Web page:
We enjoyed exploring Dorset last week. There was the scenery, Thomas Hardy, the Fleet Air Arm Museum, numerous picturesque little towns, narrow lanes, lots of greenery and hills(!), Chesil Beach, and our first time up close at Stonehenge. We also tend to keep a lookout for Australian links – the Anzacs at Weymouth and the Tolpuddle Martyrs at Tolpuddle, These martyrs weren’t killed however for their faith but were six farmers transported to Australia for seven years – the maximum sentence for their conviction – technically it was about oath taking and stretching the law (at the least) – but in popular story, it is about farm workers and a key part of the development of trade unions against the Establishment. The public’s response to their treatment resulted in their pardons and eventual return to their families in the UK (and then later the emigration of five of them to Canada). My guess is that those who know about Tolpuddle know this. (I discovered I knew less than that!)
What I learnt however was their Methodist roots – two of them were lay preachers – and this ‘dissenting’ religious position from the Established Church possibly played a part in their seeking economic redress from the Establish-ment. Maybe it was bad timing with the fear of the French Revolution still in living memory. Maybe the world was changing too quickly with the abolition of slavery just two years earlier. But their cause and indeed the various out-comes that occurred because of them I think is generally accepted as ‘good’ and ‘about time’ and people today look back and say ‘Der! Of course they were right!’. So I wasn’t surprised to read in the museum that chapels and preachers spoke in favour of the men but what surprised me was the comment that this wasn’t universal and that there were those in the Church who spoke against the men and what they allegedly represented and what they feared the change in economic and social status quo would mean.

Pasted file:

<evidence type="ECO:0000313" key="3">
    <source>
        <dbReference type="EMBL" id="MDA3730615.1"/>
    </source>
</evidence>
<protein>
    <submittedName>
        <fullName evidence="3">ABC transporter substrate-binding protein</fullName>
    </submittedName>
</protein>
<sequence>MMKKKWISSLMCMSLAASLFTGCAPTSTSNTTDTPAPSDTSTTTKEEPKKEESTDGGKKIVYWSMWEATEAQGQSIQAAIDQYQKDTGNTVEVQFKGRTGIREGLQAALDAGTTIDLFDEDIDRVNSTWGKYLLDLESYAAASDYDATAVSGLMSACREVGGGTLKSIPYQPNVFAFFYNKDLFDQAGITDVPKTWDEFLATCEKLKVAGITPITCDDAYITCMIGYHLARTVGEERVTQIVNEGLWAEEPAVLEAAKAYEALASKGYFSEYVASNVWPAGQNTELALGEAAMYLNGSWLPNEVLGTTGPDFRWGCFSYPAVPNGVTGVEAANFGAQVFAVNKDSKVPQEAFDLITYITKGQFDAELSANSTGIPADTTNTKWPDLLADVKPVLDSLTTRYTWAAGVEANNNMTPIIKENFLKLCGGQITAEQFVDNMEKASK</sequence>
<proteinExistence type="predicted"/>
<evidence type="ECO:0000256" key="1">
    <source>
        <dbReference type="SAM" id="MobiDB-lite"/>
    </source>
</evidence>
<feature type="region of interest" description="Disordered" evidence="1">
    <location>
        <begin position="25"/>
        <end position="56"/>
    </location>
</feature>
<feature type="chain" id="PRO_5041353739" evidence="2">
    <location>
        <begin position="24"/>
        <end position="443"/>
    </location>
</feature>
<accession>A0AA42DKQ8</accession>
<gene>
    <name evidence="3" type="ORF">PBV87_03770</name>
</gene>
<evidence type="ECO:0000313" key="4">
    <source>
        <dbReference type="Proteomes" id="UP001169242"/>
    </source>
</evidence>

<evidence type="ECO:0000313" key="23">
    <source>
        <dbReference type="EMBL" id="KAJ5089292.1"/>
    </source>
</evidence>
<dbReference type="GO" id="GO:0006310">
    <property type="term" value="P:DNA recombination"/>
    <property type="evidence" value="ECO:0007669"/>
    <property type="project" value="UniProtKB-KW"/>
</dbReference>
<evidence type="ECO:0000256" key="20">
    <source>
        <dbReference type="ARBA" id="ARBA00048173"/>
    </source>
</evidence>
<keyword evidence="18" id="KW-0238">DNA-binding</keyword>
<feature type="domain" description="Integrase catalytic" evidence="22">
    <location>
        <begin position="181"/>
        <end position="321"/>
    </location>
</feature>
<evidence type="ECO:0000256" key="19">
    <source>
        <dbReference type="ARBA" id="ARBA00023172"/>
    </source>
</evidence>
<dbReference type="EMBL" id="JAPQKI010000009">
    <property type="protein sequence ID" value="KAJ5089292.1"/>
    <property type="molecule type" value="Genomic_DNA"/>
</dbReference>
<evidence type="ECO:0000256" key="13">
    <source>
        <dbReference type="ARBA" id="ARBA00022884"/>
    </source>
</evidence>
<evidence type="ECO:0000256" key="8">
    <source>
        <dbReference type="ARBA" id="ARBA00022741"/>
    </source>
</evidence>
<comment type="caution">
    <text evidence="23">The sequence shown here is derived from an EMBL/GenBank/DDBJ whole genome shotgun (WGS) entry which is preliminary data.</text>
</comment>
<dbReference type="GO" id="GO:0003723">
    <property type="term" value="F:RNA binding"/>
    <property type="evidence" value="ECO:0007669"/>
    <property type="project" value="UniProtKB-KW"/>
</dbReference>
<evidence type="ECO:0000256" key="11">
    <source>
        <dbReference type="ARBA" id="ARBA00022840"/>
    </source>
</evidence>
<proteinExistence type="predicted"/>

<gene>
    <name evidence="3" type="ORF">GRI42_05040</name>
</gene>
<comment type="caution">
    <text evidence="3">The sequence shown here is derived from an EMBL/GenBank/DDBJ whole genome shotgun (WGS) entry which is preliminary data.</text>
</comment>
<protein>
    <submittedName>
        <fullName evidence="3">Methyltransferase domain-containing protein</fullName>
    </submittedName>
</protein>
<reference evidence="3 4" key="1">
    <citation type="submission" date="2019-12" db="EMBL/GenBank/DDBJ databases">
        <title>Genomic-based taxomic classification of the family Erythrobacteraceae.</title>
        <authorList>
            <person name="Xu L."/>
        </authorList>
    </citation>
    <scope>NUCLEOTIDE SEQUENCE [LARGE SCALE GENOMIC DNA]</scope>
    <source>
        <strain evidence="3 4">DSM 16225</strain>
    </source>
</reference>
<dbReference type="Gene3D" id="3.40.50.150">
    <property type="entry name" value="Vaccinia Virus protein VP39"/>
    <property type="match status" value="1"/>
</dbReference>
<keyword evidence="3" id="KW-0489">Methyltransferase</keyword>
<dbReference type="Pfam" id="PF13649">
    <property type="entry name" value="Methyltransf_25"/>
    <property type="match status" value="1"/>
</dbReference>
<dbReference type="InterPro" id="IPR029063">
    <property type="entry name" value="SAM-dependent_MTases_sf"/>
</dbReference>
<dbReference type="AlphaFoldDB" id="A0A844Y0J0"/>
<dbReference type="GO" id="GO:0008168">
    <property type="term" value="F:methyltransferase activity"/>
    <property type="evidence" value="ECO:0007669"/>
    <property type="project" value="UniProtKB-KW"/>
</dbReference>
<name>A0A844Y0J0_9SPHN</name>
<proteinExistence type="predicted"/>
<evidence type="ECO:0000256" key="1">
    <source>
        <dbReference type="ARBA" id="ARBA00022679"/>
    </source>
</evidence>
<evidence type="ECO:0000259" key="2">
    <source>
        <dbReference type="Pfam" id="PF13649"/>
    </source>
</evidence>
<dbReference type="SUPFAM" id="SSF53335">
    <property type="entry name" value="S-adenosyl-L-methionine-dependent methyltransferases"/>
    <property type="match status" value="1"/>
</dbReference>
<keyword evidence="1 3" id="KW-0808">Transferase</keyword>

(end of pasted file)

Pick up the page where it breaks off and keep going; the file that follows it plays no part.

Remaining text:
And I found myself wondering which ‘side’ I’d be on. I can think of Bible passages to support both ‘sides’. That can be the case with many issues the Church has faced over the centuries. Change has occurred through a pattern of resistance that becomes accommodation and onto acceptance. I dare say that we would have a variety of opinions about various matters and topics – from the past – and that are relevant today. When people want the Church’s position on something I do wonder what that actually means for surely our starting answer is ‘we are sinners, lost in sin in this world and we make life miserable no matter what but take heart, there is good news, for Jesus is alive and with his people having rescued us from meaninglessness and hell by his death on the cross and now we live with him’. Something like that. That’s the Church’s position.
To be flippant most of everything else is up for grabs! The Gospel doesn’t give the Church clarity about justice, international relations, the economy and so on but inspires Christians to live in their corner of the world and use their sanctified commonsense and then act in what they think are the best interests of others. We understand this as service when we think of a person or group (family, shop floor, class, etc). It’s more complex when we think further afield. Christians can criticise capi-talism as they can criticise communism – different criticisms to be sure! – but both have flaws while we might have our preferences. Thus a Christian congregation is comprised of people united in Christ and possibly little else – except their support of each other as brother and sister in Christ as we all seek to follow Jesus. We want others to trust Jesus too and in the meantime we also con-tribute positively to our corner of the world as best we can. GS